With the introduction and growth of 401K offering, the pension has gone away and the responsibility for saving for retirement is pushed upon the employee. Unfortunately, too many employees do not put any or enough money into their 401K program to allow them to live off of during their retirement. Personal Capital quotes a federal study showing that the most common amount of retirement savings in a 401K by age 65 is less than $65,000. That might last a year or to five at most.

It is important to fund retirement, so the easiest way to do that is to designate a percentage of wages to be deposited into a 401K account with the employee’s company. Often, the employer will match a portion of those contributions which is like getting an additional instant raise. Again, by having this done by the employer, you won’t see that money in your take-home pay so you won’t miss it.

Thursday: Save by Reducing Debt

The average household has over $155,000 in debt (mortgage, student loans, credit cards, auto loans) in 2021. Each dollar of debt also comes with an additional amount of interest that is owed. That is money that cannot be allocated to savings. For each dollar in debt that can be eliminated, that represents interest that doesn’t have to be paid on that borrowed dollar.

Look for ways to reduce debt. For some, they choose to reduce their expenses to the very minimum necessary and put all of the extra money into paying off debt. For others, it can be done by putting a little more than the minimum toward a particular debt, and then using that whole minimum-plus amount to start applying to the next debt. Using methods like these, it is possible to pay off a large amount of debt in only a few years. But it takes commitment to do that. Starting small and getting encouragement from the successes will reduce debt quickly. If you are interested in learning more, we can assist.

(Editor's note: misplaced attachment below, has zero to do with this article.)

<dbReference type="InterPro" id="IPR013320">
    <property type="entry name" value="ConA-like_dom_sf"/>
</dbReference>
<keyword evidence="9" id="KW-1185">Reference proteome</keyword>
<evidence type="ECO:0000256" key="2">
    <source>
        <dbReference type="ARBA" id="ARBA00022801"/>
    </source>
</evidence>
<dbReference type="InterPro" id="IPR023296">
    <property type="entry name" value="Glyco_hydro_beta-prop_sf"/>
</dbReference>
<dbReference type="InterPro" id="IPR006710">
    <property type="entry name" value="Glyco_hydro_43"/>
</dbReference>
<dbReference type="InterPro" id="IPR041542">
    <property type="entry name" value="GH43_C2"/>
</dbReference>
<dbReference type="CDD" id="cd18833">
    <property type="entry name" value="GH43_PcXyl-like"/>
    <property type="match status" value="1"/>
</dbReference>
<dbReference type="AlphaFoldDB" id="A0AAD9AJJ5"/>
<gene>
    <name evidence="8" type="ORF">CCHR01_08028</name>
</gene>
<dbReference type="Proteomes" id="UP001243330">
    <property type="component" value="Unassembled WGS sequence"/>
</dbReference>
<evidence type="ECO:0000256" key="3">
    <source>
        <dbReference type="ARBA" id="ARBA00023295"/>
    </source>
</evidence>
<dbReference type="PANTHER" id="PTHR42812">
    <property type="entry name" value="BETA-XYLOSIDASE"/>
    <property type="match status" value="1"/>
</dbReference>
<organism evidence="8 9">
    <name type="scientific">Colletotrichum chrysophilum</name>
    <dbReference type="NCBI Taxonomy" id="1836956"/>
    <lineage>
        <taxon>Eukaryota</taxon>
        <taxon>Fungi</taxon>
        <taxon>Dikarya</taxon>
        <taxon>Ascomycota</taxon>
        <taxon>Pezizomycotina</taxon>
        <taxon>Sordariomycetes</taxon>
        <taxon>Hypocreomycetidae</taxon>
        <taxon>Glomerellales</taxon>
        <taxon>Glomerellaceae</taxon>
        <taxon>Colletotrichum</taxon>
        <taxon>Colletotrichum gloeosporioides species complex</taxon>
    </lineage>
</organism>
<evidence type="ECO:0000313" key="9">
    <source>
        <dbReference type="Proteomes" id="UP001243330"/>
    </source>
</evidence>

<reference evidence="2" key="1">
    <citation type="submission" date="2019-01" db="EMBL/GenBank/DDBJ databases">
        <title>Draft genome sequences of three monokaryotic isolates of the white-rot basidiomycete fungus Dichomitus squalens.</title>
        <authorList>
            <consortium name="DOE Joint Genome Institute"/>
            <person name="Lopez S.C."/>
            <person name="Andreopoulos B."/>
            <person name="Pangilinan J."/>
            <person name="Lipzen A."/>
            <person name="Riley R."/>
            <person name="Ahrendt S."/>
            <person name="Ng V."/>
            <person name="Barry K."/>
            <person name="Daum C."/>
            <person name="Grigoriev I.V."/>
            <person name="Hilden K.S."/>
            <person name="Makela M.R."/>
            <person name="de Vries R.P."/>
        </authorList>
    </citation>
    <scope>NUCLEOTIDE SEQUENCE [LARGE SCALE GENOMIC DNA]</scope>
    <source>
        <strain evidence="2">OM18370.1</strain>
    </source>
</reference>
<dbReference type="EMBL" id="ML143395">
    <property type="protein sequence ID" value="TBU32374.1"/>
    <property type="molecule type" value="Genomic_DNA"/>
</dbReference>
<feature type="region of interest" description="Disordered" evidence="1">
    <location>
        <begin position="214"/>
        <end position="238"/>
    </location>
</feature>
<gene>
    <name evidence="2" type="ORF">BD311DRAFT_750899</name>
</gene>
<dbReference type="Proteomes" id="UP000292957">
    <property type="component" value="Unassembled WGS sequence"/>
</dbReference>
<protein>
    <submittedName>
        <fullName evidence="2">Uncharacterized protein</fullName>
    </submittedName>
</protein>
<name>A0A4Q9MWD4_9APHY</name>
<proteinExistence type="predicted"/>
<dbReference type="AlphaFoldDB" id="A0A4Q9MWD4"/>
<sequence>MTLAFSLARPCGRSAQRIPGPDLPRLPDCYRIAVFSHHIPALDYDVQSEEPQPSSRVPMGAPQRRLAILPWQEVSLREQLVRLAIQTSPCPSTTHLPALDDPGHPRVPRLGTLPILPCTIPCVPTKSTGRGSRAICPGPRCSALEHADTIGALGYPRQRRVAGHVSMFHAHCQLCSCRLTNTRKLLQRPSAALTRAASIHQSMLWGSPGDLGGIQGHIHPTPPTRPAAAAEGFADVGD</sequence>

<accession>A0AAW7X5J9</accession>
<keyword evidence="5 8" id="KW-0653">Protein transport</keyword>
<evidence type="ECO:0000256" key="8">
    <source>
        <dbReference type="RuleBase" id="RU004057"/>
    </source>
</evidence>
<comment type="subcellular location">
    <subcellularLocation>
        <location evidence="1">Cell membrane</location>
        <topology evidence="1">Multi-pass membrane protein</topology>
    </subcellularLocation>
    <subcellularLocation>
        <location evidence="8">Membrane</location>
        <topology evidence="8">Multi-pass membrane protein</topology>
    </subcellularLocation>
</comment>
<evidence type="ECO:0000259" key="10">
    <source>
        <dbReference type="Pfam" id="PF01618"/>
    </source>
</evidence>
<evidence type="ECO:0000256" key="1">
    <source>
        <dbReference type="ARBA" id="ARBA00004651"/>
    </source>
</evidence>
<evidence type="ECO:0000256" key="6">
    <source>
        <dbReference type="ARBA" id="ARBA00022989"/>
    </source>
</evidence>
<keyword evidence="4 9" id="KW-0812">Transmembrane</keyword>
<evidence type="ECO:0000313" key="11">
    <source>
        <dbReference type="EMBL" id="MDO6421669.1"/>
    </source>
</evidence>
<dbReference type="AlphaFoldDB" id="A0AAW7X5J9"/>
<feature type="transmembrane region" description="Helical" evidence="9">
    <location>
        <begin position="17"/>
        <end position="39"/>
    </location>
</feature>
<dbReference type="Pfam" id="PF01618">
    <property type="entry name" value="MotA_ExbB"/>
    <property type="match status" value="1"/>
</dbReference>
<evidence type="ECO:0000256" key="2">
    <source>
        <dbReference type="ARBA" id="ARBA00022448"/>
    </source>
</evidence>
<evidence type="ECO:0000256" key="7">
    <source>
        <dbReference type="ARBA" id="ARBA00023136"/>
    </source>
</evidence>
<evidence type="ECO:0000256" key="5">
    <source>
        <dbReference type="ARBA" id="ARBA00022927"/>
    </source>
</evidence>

Friday: Save as a Family

Saving does not have to be an individual or a couple habit. Teaching children the habit of savings will help them succeed and give them a more abundant financial life as they become adults.

If children receive an allowance, teach them to save a percentage of that allowance. The concept of 50-30-20 may be useful to a child receiving an allowance that is meant to cover some of their expenses (such as clothing). When they receive their allowance, have them allocate 50% to those things you have them pay for themselves (clothing, etc.). Allocate 30% to their wants, whether it is a new brick-building toy or some other desire. Then have them put 20% into a savings account at a bank so that they can watch this amount grow.

This 50-30-20 split of expenditures may also make sense for the adults in the family as well.

Another method might be to turn savings into a game, where each family member has their own savings jar and each put in what they can to grow their savings. Adults can perhaps add their extra change so that they don’t have an unfair advantage over children who receive less income and options to save. The one who saves the most might get a special bonus or a prize. Deposit the jar holdings into appropriate bank accounts. Restart the game at regular intervals to allow others to potentially win and reinforce the habit.

Regardless of the method, encouraging all Americans – big or small – to save will benefit both the family unit and the economy as a whole. As I write this, America is suffering from inflationary pricing due in part to the shortage of desired goods and services. If Americans were to save their money rather than spend it, the demand for goods would decrease and it would reduce the demand. Thus, supply and demand would even out more resulting in lower prices. Saving isn’t just a good idea for individuals – it can help all of us.